April is joining Riverrun with this production. She has most recently performed in the Specific Gravity Ensemble's recent production of Macbeth in Louisville this past spring. She is a graduate of Hanover College.
Daniel MacIvor was born in Cape Breton, Nova Scotia in 1962. He is a stalwart of the Canadian theatre scene, having written and directed numerous award-winning productions including See Bob Run, Wild Abandon, 2-2-Tango, This Is A Play, The Soldier Dreams, You Are Here, How It Works and A Beautiful View. With long time collaborator Daniel Brooks, he created the solo performances House, Here Lies Henry, Monster and Cul-de-sac. Daniel's play Never Swim Alone won the award for overall excellence at the New York Fringe in 1998 and in 2002, he won a GLAAD Award and a Village Voice Obie Award for his play In On It, which was presented at PS 122. His play Marion Bridge received its off-Broadway premiere in New York in October of 2005. From 1987-2007, he was Artistic Director of da da kamera, a respected international theatre touring company that has brought his work to Australia, Israel, Europe, the UK, and extensively throughout Canada and the US.
As a filmmaker, Daniel's work includes the festival favorite shorts: Wake Up Jerk Off, Margaret Atwood and the Problem With Canada, Permission and Until I Hear From You, all of which he wrote and directed. He wrote and starred in the Genie award-winning short film The Fairy Who Didn't Want to be a Fairy Anymore, co-wrote and starred in House (based on his own play and directed by Laurie Lynd) and co-wrote and co-directed Parade (with Brad Fraser). Daniel's first feature film, Past Perfect, premiered at the 2002 Toronto International Film Festival, along with his screenplay adaptation of his play Marion Bridge (directed by Wiebke von Carolsfeld) which won the CITY TV Best First Feature Award. His second feature film, Wilby Wonderful premiered at the Toronto International Film Festival in 2004 and went on to screen at festivals around the world, including the San Sebastian Film Festival in Spain where it was in competition. Daniel co-wrote and starred in Amnon Buchbinder's Whole New Thing for which Daniel won Best Screenplay and Best Performance by an Actor at the Atlantic Film Festival.
As an actor, Daniel has appeared in his own films, Thom Fitzgerald's Beefcake, Don McKellar's CBC series Twitch City, and Jeremy Podeswa's film The Five Senses, for which he was nominated for a Genie Award for Best Performance by an Actor.
David is the artist in residence and co-founder of Riverrun Theatre. He is primarily a writer. The Rough Guide to the Underworld premiered here this past season. Keeper was performed here and filmed in 2004. A Report of Gunfire was part of the third annual Louisville Playwrights' Festival in 2006. His Penguins was one of the short plays at Riverrun's Theatre on the River in the fall of 2004. He has edited and contributed to RiverWords, Riverrun's signature performance piece, a collection of monologues and stories about river life. Written on the afternoon of September 11, 2001, The Silence Between Lines of a Poem premiered at the Hanover College Theatre ten days later, with all proceeds going to charity.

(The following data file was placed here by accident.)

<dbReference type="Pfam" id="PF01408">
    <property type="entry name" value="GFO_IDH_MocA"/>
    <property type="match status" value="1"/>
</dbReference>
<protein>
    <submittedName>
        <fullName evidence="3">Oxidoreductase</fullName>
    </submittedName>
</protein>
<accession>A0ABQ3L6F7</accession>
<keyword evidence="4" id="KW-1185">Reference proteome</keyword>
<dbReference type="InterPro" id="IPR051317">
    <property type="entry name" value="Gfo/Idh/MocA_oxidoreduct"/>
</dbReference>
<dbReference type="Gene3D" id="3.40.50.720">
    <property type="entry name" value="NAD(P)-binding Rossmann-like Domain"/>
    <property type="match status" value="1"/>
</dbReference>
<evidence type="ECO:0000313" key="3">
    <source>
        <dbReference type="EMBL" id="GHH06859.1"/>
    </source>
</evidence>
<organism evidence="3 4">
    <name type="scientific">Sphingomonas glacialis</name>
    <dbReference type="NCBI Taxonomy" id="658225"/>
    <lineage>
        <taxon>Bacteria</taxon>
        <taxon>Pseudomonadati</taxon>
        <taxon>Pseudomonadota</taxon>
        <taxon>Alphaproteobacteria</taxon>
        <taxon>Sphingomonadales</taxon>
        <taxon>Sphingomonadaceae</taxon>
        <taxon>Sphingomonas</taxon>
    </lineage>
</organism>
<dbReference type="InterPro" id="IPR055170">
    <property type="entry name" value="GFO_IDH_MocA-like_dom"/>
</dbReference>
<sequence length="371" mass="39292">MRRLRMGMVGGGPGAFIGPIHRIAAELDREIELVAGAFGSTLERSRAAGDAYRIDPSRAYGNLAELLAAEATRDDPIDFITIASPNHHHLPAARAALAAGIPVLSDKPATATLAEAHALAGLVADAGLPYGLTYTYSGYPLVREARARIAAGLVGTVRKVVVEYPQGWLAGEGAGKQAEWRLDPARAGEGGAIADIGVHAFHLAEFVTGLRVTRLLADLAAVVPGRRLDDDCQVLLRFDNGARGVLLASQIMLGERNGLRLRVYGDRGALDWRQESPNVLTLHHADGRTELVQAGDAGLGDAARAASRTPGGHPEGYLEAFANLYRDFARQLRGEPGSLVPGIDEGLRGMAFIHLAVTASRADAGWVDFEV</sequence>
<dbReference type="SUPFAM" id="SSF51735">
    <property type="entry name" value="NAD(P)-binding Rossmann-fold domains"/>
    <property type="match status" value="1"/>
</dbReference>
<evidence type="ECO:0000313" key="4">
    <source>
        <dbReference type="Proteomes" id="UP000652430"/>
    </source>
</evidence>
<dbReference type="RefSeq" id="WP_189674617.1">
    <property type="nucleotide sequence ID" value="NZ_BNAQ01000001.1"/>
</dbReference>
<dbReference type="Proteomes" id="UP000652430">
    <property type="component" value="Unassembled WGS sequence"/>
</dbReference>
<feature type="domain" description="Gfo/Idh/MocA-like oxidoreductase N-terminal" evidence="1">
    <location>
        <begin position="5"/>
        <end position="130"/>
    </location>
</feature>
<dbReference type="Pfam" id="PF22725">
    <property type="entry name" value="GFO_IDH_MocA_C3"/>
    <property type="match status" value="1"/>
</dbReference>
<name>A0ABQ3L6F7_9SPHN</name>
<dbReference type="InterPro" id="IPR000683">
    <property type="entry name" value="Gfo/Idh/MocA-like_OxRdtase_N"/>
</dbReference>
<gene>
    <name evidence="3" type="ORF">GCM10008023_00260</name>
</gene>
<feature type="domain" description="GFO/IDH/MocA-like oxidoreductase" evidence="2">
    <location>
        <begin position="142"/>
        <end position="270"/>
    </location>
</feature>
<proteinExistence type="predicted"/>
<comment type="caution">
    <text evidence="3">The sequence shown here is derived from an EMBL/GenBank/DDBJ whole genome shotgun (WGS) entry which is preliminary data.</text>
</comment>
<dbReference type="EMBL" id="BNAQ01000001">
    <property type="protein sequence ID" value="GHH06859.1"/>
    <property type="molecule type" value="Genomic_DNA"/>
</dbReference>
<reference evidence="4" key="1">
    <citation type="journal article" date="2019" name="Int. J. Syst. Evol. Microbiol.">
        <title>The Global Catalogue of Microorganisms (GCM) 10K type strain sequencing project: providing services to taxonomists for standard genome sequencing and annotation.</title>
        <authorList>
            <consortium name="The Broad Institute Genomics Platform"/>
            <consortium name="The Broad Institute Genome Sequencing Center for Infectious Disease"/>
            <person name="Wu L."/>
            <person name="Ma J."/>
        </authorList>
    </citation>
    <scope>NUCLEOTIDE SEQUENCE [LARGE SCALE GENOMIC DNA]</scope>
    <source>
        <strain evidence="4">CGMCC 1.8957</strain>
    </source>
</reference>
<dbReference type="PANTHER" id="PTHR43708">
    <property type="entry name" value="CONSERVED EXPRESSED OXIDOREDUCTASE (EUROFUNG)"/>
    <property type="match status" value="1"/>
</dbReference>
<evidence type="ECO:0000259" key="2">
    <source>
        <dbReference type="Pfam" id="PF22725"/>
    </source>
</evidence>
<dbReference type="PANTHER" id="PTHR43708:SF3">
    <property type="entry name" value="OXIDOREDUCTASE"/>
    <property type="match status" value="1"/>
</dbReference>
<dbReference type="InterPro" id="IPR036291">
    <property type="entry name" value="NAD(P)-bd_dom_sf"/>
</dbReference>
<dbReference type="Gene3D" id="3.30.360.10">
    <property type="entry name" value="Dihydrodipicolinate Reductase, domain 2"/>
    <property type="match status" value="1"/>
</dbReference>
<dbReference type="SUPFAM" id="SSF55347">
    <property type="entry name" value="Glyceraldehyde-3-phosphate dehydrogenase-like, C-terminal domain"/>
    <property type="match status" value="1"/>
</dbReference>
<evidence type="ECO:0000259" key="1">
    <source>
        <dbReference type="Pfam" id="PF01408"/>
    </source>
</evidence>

He directed The Silence Between Lines of a Poem, with Jim Stark performing on stage. He has also directed several of his own short plays at the Hanover College Theatre, including Cross Purposes, To Speak for All the Dead, and Last Call, a set of six ten minute plays.
Outside of writing and directing, he has designed artwork for Riverrun, Pet Fish Productions, the Indiana Shakespeare Festival, the Hanover College Theatre, the Arden Theatre of Indianapolis and more. He appeared onstage as the Second Voice in Under Milk Wood. He designed the sound for Riverrun's productions of Burn This and Professional Skepticism. Last season, he designed the sound and lighting for Wake Up and Smell the Coffee. He has also designed the sound and video components of just about all of Riverrun's shows. He has a wife, two children, two cats and too many outlines stored in his notebooks.
He is a member of the Playwrights Center.
Wanda has recently moved to Hanover and has recently worked with Actors Theatre of Louisville. She moved from Los Angeles, CA where she taught costume construction at the Fashion Institute of Design and Merchandising at UCLA. She has worked at the Mark Taper Forum, Hartford Stage, the Pennsylvania Shakespeare Festival and Utah Shakespeare, to name a few. Costume designs include Joseph and the Amazing Technicolor Dreamcoat, Hatfields and McCoys, Shenandoah, Hamlet, The Fantasticks, and Julius Caesar. She has also been a guest artist with the Hanover College Theatre, designing costumes for several productions in the last two years. For Riverrun, she designed the costumes and some set pieces for The Sapphire Comb and The Rough Guide to the Underworld and Jacob Marley's Christmas Carol this past season.